The Health Service Journal’s (HSJ) annual NHS governance conference held over 3-days at Earls Court in London this week attracted over 300 delegates across the different days, with some attending two or all three days.
The conference was a great success with a host of excellent speakers plus good audience participation during panel sessions, etc.
The general state of chaos and confusion around governance and management was a key issue to come out of the event. The speaker from the new Care Quality Commission added to the confusion by saying that “governance relates to consistent management, cohesive policies, processes and decision rights for a given area of responsibility.” This is a new definition that does not align with the myriad definitions already in place in various NHS guidance documents, and does not conform to key thinking about governance. Interestingly, another speaker coined a ‘new’ governance term at the event. Professor Paul Stanton spoke about “intelligent governance.” Healthcare Governance Review looks forward to the day that the subject of governance in the NHS will be addressed ‘intelligently’ by the Department of Health and associated agencies and bodies, including the new Care Quality Commission!
The presentations from the event should be posted on the web for free download by 3 July. When available, download the presentations by clicking here.
April 19, 2009
Internationally renowned board and Policy Governance specialist Caroline Oliver believes boards are very special in that they have a specific purpose, which is to serve those who put them there – i.e. the organisation’s ‘owners’.
She has written an article titled ‘Ownership and boards’ in which she clearly and succinctly sets out why ‘ownership’ matters; provides assistance to boards to help them identify their owners; differentiates between owners and other stakeholders; and provides insights into ‘making ownership count.’
According to Oliver, “……ownership is where board leadership starts and where it must come back to in terms of accountability. With a clear common definition of ownership your board will be able to lead together and with confidence. And, with your whole organisation’s future at stake – the work involved in identifying your ownership has to be worth it.”
Read the full article Ownership and boards here.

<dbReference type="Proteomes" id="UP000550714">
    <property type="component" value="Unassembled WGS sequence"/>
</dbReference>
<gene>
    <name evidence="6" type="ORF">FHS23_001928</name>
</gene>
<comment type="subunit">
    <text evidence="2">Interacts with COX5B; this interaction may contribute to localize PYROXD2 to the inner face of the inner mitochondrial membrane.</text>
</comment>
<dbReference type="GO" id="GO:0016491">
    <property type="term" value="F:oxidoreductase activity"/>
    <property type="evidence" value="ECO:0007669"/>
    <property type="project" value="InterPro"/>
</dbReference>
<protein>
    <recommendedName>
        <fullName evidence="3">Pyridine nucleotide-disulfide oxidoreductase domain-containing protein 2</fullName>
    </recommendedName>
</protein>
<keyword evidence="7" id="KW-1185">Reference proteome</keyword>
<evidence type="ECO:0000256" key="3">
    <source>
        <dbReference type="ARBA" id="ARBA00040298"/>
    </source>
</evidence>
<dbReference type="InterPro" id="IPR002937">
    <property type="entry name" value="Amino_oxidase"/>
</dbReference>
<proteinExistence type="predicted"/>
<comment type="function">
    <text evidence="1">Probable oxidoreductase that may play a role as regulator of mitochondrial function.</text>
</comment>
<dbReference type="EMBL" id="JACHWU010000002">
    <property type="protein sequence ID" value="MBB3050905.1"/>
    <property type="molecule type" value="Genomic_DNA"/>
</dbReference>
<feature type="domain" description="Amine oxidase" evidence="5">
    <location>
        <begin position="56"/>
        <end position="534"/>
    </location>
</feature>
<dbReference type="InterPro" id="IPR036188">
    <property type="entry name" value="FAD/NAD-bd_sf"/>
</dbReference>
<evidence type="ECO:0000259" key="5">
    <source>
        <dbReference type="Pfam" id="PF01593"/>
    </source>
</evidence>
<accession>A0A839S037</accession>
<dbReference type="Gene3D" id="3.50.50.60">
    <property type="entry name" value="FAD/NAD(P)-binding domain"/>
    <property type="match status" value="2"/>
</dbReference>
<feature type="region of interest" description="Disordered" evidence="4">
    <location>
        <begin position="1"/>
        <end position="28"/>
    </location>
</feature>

March 23, 2009
Caroline Oliver, a World authority on building high performing boards using the Carver Policy Governance model, has responded to the situation at Mid Staffordshire NHS foundation trust (see below) with a short article titled ‘Danger – Targets at Work’.
According to Caroline, the main problem in the NHS currently is that “assurance systems are often assuring the wrong things, by which I mean that they are assuring compliance with matters of means rather than ends.”
Healthcare Governance Review believes that had the Mid Staffordshire board been focused on ends (i.e. organisational purpose) rather than fixated on various means issues, the outcome for many patients who allegedly died unnecessarily might have been very different.
Caroline states that “the work of boards in healthcare really matters.” Further, she believes that “the immediate hope for progress in terms of distinguishing ends from means lies with NHS boards who are the only people at local level who have the authority to require an ends focus and to hold themselves and their organisations accountable for the fulfillment of same. When boards define ends they are defining their organisation’s real bottom line – the criteria against which everything they do should ultimately be judged. When boards define ends they are providing meaningful leadership. Yes they need to ensure that everything about the organisation is legal, prudent and ethical, but without ever losing sight of the organisation’s purpose.”
You can read Caroline’s full article, Danger – Targets at Work, on her website here.